North American consumption of biodegradable polymers has grown significantly in recent years, according to the IHS report, primarily due to the following factors—biodegradable polymers have become more cost competitive with petroleum-based products, and there has been growing support at the local, state and federal levels for these products (for example, legislation defining biodegradability, and plastic bag bans). In addition, there has been progress in addressing issues relative to solid waste disposal, such as improving composting infrastructure.

Said Malveda, “A couple of main barriers to these biodegradable polymers are price and performance, which will become less significant as processing technologies improve, more applications for their use are developed, and production increases. Regulations such as plastic bag bans are being enacted in many countries, and this stimulates new research investments for alternative materials and new uses.”

In Asia, there has been some growth of biodegradable polymers use due to government and industry promoting their use. This also includes plastic bag bans and global warming initiatives. However, Asian consumption of biodegradable polymers has not increased as much as expected. Current market prices of biodegradable polymers continue to be higher than conventional, petroleum-based resins. However, the Chinese market is expected to grow rapidly due to new capacity and government legislation supporting the environment. Future growth will also depend on price reductions, Malveda said.

In 2012, the two most important commercial, biodegradable polymers were polylactic acid (PLA) and starch-based polymers, accounting for about 47 percent and 41 percent, respectively, of total biodegradable polymers consumption. Starch sources vary worldwide, but include corn, potatoes, cassava and sugar beets. In Europe, starch-based biodegradable polymers are the major type consumed, accounting for 62 percent of the market, due to Europe’s large, starch-based capacity and their use in many applications. This is followed by PLA, with 24 percent and other biodegradable polymer types with 14 percent.

For more information on the IHS Chemical CEH Biodegradable Polymers Marketing Research Report, please contact susan.wright@ihs.com. To speak with Michael Malveda, please contact melissa.manning@ihs.com, or press@ihs.com.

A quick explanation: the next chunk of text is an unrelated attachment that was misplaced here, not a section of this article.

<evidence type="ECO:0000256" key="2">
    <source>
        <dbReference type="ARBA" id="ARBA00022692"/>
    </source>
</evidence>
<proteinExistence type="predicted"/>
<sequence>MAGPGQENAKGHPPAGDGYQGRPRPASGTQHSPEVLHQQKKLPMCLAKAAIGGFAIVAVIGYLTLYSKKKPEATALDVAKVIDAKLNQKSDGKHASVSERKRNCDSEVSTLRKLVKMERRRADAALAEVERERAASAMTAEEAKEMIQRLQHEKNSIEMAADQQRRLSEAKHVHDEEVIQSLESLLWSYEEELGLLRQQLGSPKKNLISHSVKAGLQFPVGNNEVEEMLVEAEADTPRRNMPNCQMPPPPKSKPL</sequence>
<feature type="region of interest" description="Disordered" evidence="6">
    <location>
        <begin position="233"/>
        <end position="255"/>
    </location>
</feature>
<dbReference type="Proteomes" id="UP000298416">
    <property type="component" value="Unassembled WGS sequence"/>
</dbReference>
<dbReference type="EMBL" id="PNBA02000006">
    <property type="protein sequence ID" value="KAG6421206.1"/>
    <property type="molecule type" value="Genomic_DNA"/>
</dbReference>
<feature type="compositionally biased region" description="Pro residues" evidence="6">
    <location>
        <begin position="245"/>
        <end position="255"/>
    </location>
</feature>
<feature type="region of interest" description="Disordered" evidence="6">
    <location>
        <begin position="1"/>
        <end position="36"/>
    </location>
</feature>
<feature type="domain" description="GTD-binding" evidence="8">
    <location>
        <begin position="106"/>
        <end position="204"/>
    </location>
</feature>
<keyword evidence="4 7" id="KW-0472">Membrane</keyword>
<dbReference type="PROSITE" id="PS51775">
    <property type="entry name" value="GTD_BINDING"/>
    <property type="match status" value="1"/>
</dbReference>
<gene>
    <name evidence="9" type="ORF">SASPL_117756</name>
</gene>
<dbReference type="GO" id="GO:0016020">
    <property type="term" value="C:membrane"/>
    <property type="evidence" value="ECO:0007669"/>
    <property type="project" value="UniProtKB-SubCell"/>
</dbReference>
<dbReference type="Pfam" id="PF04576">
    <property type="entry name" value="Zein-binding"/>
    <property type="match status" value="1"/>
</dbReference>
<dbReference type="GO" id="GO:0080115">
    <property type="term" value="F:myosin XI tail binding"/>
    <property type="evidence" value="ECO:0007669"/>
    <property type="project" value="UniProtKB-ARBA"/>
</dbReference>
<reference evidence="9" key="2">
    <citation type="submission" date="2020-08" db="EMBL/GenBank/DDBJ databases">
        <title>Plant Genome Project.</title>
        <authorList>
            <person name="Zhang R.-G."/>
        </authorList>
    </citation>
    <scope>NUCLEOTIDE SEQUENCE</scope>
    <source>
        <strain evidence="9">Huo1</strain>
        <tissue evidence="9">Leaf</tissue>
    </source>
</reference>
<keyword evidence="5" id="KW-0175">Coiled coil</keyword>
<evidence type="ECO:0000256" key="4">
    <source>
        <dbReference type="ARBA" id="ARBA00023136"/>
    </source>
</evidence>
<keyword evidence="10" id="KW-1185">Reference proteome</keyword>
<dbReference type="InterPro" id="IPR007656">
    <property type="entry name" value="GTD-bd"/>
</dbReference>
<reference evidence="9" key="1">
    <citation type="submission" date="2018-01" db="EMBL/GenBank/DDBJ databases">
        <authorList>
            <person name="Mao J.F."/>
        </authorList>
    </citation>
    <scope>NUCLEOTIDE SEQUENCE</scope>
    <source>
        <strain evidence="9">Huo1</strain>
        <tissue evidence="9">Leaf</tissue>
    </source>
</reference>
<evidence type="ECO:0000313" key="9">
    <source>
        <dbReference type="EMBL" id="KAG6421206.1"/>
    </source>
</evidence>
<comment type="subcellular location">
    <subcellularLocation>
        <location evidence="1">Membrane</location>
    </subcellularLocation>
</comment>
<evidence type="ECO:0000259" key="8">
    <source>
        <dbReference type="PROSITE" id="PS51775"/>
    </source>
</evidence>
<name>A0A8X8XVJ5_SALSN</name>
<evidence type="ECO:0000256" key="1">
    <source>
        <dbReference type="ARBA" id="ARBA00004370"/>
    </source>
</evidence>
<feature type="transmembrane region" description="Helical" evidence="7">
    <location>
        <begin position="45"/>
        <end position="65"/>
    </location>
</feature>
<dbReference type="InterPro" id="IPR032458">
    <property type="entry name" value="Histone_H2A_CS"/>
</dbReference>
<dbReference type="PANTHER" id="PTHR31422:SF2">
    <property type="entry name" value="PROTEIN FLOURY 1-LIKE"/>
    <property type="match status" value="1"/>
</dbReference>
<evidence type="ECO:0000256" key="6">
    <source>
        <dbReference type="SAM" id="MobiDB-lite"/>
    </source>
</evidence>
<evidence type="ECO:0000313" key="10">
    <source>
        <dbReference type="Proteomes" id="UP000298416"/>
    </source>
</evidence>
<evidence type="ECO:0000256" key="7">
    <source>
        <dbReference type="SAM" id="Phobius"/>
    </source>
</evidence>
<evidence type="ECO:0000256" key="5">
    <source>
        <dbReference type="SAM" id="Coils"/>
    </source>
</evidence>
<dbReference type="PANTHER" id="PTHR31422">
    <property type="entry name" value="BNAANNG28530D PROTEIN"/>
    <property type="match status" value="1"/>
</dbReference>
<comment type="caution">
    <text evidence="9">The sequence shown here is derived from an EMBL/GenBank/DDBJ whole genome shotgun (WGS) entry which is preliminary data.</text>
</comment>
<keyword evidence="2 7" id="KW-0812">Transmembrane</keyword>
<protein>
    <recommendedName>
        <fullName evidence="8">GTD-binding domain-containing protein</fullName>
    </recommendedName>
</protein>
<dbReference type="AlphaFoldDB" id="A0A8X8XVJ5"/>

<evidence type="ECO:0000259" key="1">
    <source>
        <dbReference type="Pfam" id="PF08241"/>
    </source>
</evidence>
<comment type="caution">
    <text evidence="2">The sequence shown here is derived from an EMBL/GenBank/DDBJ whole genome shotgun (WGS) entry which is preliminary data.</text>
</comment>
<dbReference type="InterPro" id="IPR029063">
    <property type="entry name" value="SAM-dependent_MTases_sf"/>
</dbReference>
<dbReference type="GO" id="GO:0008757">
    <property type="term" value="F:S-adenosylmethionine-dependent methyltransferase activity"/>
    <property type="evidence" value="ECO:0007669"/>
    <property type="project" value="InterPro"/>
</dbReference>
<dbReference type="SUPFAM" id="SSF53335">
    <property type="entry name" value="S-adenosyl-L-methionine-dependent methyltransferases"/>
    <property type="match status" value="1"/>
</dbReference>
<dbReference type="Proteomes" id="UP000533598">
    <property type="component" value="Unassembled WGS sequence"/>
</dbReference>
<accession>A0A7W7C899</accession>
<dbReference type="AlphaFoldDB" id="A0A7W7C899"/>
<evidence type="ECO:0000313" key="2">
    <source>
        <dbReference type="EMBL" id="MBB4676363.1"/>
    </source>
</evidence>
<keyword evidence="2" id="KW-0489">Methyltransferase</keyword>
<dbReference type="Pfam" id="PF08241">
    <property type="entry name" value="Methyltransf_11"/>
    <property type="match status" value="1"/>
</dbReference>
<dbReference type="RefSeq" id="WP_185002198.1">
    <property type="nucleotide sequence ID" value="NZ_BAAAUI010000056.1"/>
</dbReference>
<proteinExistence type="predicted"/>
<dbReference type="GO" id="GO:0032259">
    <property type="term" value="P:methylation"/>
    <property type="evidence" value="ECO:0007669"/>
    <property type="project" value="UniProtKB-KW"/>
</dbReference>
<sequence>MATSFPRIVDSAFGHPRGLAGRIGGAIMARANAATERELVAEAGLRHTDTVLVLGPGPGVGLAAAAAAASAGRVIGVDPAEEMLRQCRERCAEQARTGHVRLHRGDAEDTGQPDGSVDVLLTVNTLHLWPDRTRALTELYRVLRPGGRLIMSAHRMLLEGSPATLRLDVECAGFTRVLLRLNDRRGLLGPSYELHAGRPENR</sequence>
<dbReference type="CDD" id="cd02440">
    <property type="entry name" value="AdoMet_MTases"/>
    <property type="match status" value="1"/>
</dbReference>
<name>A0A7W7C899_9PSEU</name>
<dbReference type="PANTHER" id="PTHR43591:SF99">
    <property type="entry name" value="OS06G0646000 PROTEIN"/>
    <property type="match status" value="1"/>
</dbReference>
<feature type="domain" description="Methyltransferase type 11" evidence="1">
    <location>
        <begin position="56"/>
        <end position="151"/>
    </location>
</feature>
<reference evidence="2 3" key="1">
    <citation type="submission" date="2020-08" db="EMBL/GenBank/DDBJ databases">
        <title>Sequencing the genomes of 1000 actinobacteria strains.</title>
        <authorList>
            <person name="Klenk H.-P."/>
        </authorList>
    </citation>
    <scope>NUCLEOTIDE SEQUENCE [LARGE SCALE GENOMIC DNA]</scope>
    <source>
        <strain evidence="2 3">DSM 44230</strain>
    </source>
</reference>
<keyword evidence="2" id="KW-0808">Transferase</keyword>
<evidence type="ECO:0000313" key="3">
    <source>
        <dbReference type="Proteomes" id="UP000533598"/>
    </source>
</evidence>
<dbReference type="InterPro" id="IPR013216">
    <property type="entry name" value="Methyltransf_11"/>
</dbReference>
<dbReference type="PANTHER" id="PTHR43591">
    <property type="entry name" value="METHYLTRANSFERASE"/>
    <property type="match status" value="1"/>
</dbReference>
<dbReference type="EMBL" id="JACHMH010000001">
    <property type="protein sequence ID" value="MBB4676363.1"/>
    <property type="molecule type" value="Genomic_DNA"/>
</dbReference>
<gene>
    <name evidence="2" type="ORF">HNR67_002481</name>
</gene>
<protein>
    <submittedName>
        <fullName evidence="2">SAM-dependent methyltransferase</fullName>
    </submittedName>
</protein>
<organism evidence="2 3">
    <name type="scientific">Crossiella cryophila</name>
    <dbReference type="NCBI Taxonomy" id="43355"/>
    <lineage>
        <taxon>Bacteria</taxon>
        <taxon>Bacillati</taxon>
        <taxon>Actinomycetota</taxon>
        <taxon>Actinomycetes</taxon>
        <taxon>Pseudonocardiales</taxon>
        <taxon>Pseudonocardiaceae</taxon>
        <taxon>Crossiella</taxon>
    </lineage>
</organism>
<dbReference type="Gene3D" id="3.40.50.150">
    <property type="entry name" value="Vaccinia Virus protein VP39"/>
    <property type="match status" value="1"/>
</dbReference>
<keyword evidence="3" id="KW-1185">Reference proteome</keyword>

About IHS (www.ihs.com)

IHS (NYSE: IHS) is the leading source of information, insight and analytics in critical areas that shape today’s business landscape. Businesses and governments in more than 165 countries around the globe rely on the comprehensive content, expert independent analysis and flexible delivery methods of IHS to make high-impact decisions and develop strategies with speed and confidence. IHS has been in business since 1959 and became a publicly traded company on the New York Stock Exchange in 2005. Headquartered in Englewood, Colorado, USA, IHS is committed to sustainable, profitable growth and employs more than 6,700 people in 31 countries around the world.

IHS is a registered trademark of IHS Inc. All other company and product names may be trademarks of their respective owners. © 2013 IHS Inc. All rights reserved.

Are you confused about recycling?

Are You Confused About What to Recycle?

When is the last time you asked yourself or someone else if something was recyclable?  It a common question and one that gets many different answers depending on what packaging or material you are asking the question about.

Most recycling programs will have information readily available to the public on what they will accept in the recycle bins.  This list however is quite small and becomes apparent that what recyclers are looking for is the cream of the crop.  If you are anything like me you put everything in the recycle bin and hope that it will motivate recyclers to start taking more material.

People in general want to do the right thing and truthfully speaking it’s a great feeling to know we are doing our part to help recycle when we do make the effort to recycle.  I suppose someday recycling will become a mainstream religion – to a very few it already is.  I often wonder what recycling would look like if people got paid for their recyclable materials?  After all for decades aluminum cans provided a source of additional funds to many and this resulted in very high recycling rates for aluminum cans.  It would sure make it a little more worth the effort to sort through and place materials in the proper bin.

The April 1st, 2013 issue of Plastics News had a great Viewpoint article by Don Loepp which addressed this very issue as a discussion point from the March Plastics Recycling Conference in New Orleans.

http://www.plasticsnews.com/article/20130321/BLOG01/130329974/plastics-recycling-are-you-still-confused#

If we are going to have recycling be a big part of the environmental solution to the growing global plastic pollution issue we are going to have to get aggressive about our recycling efforts and recyclers will need to be a stakeholder in the bigger environmental mission as much as they are with the business focus of recycling.  All materials have the potential to be recycled, let involve state and federal programs to bring innovation to the market so that recyclers can accept all materials and have markets to sell those materials.

We’d love to hear what you think?

Plastics recycling: Are you still confused?